It looks like Hannon Armstrong Sustainable Infrastructure Capital, Inc. (NYSE:HASI) is about to go ex-dividend in the next 3 days. You will need to purchase shares before the 2nd of October to receive the dividend, which will be paid on the 10th of October.
Hannon Armstrong Sustainable Infrastructure Capital's next dividend payment will be US$0.3 per share, and in the last 12 months, the company paid a total of US$1.3 per share. Based on the last year's worth of payments, Hannon Armstrong Sustainable Infrastructure Capital stock has a trailing yield of around 4.6% on the current share price of $29.1. We love seeing companies pay a dividend, but it's also important to be sure that laying the golden eggs isn't going to kill our golden goose! As a result, readers should always check whether Hannon Armstrong Sustainable Infrastructure Capital has been able to grow its dividends, or if the dividend might be cut.
If a company pays out more in dividends than it earned, then the dividend might become unsustainable - hardly an ideal situation. Hannon Armstrong Sustainable Infrastructure Capital paid out 154% of profit in the past year, which we think is typically not sustainable unless there are mitigating characteristics such as unusually strong cash flow or a large cash balance. It's not unusual to see REITs distributing all of their income to shareholders. Yet a payout ratio this high we feel is still cause for concern as it suggests the dividend is being funded from cash on the balance sheet, or by borrowing. Yet cash flows are even more important than profits for assessing a dividend, so we need to see if the company generated enough cash to pay its distribution. Hannon Armstrong Sustainable Infrastructure Capital paid out more free cash flow than it generated - 120%, to be precise - last year, which we think is concerningly high. We're curious about why the company paid out more cash than it generated last year, since this can be one of the early signs that a dividend may be unsustainable.
As Hannon Armstrong Sustainable Infrastructure Capital's dividend was not well covered by either earnings or cash flow, we would be concerned that this dividend could be at risk over the long term.
Have Earnings And Dividends Been Growing?
Stocks in companies that generate sustainable earnings growth often make the best dividend prospects, as it is easier to lift the dividend when earnings are rising. If earnings fall far enough, the company could be forced to cut its dividend. It's encouraging to see Hannon Armstrong Sustainable Infrastructure Capital has grown its earnings rapidly, up 35% a year for the past five years. Earnings per share are increasing at a rapid rate, but the company is paying out more than we think is sustainable, based on current earnings. Companies that pay out more than they earned while growing rapidly, can find themselves short of cash in a few years when growth slows.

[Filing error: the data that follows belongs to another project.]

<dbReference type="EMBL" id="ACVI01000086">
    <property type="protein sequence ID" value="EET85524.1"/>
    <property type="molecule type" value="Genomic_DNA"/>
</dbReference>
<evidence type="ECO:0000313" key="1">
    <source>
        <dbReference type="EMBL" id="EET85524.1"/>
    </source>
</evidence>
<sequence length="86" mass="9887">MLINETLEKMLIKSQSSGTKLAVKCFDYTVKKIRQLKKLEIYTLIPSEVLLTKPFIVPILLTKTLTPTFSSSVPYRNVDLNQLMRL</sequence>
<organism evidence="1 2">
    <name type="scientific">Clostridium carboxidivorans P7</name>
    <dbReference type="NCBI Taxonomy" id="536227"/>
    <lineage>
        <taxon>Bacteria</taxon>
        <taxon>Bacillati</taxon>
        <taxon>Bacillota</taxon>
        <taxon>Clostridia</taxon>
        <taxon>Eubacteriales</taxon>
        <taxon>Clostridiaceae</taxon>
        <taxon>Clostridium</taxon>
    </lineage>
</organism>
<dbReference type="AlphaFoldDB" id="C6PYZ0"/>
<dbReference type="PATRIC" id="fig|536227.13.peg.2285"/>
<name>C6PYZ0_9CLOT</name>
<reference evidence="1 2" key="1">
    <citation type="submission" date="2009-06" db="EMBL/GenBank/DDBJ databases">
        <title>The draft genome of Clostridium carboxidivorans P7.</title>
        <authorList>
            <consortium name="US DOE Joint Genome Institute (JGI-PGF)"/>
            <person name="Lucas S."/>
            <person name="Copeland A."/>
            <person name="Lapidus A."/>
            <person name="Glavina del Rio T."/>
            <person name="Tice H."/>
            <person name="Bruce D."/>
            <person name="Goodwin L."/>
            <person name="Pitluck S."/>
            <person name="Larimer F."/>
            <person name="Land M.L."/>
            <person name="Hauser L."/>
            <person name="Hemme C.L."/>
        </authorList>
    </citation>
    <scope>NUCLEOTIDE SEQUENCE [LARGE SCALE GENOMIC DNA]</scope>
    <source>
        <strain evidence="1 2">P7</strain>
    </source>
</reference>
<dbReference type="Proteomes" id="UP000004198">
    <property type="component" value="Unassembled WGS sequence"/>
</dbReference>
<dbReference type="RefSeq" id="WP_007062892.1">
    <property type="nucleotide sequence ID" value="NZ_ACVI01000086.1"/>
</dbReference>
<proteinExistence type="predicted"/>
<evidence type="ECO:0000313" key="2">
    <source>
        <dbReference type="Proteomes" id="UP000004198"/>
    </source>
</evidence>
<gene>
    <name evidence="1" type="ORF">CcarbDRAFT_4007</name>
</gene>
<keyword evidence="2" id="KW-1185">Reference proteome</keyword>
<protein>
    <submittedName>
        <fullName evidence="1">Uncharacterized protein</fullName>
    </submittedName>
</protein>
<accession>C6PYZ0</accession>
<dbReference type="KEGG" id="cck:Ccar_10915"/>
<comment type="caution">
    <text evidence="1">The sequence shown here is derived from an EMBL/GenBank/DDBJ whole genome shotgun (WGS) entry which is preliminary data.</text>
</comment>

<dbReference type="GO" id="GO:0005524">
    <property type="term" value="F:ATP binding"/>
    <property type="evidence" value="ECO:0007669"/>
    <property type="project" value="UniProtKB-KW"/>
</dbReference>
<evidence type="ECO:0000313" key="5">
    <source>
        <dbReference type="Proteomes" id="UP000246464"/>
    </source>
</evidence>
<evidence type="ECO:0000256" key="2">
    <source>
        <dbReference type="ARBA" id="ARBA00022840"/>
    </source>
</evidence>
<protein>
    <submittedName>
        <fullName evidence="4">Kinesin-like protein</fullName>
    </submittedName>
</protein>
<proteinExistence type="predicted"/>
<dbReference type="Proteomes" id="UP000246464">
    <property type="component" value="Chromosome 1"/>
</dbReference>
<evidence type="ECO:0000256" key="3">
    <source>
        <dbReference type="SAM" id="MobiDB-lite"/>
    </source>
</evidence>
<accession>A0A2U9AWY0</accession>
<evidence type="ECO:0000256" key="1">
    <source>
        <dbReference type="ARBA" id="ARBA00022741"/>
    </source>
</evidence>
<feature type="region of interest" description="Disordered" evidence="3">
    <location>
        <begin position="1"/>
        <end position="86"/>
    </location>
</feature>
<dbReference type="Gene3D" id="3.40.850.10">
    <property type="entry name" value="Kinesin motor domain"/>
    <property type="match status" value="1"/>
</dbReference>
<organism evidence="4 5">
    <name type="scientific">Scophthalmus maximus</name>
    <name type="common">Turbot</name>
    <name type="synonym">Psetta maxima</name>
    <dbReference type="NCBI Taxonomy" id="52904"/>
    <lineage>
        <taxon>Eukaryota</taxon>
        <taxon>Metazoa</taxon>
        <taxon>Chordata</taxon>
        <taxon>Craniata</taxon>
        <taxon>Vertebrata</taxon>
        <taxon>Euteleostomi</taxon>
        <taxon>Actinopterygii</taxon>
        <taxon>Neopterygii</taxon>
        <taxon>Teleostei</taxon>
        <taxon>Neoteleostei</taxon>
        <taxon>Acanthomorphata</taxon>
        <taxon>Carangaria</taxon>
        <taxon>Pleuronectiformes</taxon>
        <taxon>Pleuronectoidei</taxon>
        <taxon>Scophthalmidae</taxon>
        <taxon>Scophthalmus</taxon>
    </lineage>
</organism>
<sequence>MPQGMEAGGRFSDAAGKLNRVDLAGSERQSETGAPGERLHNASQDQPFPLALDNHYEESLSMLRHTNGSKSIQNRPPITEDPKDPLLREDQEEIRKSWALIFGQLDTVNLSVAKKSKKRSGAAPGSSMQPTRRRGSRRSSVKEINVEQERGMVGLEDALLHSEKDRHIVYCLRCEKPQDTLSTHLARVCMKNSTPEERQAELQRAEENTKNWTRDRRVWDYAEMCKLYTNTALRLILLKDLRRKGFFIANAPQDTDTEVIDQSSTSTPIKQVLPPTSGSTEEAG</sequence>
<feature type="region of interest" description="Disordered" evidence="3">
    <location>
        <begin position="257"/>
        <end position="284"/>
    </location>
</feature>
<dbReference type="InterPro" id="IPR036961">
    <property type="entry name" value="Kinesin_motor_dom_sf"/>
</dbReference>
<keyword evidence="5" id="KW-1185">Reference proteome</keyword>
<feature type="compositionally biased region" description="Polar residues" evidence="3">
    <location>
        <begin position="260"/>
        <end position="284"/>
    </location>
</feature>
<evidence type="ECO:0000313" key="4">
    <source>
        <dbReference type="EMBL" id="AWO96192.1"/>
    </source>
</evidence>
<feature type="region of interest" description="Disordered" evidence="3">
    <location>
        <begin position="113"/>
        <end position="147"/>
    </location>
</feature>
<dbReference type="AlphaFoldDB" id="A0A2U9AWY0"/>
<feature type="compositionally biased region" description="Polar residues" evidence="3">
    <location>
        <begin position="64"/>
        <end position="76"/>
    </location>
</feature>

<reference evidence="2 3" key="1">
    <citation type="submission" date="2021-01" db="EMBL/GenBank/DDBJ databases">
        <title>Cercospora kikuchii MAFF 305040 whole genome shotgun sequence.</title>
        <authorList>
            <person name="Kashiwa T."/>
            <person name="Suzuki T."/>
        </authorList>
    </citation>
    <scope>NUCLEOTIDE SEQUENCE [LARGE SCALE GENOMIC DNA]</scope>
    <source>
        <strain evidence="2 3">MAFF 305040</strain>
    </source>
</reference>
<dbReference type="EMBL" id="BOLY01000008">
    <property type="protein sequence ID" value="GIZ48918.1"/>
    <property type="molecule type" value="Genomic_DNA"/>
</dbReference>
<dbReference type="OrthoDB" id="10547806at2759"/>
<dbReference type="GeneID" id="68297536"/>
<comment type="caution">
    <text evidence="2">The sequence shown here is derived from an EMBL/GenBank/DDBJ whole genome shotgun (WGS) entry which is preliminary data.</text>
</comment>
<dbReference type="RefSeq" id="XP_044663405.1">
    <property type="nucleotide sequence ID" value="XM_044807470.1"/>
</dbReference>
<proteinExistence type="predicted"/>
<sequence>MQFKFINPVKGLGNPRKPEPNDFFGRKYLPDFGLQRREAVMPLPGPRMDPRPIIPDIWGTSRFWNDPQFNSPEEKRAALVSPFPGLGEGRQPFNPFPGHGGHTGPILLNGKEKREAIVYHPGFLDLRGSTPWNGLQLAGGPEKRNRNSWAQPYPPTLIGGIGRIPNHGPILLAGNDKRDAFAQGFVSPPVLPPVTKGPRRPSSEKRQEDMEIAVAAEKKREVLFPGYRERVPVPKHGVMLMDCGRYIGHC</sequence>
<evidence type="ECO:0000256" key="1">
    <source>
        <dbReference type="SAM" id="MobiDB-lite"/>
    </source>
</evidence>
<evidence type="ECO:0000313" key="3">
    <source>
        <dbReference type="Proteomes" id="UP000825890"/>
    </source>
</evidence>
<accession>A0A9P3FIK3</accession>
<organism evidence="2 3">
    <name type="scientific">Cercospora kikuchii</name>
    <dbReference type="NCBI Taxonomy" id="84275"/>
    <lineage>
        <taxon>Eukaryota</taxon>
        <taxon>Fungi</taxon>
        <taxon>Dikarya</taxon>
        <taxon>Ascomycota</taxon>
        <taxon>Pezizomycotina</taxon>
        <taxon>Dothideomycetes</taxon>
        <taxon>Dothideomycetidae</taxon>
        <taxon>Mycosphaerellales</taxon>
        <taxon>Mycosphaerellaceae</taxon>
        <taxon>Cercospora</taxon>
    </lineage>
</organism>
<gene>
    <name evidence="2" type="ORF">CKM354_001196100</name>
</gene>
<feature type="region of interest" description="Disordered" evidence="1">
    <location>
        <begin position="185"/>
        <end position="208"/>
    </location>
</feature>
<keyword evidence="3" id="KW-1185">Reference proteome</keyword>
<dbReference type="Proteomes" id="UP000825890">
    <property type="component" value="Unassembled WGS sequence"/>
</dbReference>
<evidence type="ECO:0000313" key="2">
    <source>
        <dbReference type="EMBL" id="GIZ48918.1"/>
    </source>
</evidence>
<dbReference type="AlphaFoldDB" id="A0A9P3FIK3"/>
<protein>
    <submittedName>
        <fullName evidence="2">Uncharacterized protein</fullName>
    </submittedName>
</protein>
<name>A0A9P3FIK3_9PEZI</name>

We'd also point out that Hannon Armstrong Sustainable Infrastructure Capital issued a meaningful number of new shares in the past year. Trying to grow the dividend while issuing large amounts of new shares reminds us of the ancient Greek tale of Sisyphus - perpetually pushing a boulder uphill.
The main way most investors will assess a company's dividend prospects is by checking the historical rate of dividend growth. Hannon Armstrong Sustainable Infrastructure Capital has delivered an average of 33% per year annual increase in its dividend, based on the past six years of dividend payments. It's great to see earnings per share growing rapidly over several years, and dividends per share growing right along with it.
The Bottom Line
Has Hannon Armstrong Sustainable Infrastructure Capital got what it takes to maintain its dividend payments? Earnings per share have been growing, despite the company paying out a concerningly high percentage of its earnings and cashflow. We struggle to see how a company paying out so much of its earnings and cash flow will be able to sustain its dividend in a downturn, or reinvest enough into its business to continue growing earnings without borrowing heavily. It's not an attractive combination from a dividend perspective, and we're inclined to pass on this one for the time being.
Wondering what the future holds for Hannon Armstrong Sustainable Infrastructure Capital? See what the eight analysts we track are forecasting, with this visualisation of its historical and future estimated earnings and cash flow
If you're in the market for dividend stocks, we recommend checking our list of top dividend stocks with a greater than 2% yield and an upcoming dividend.
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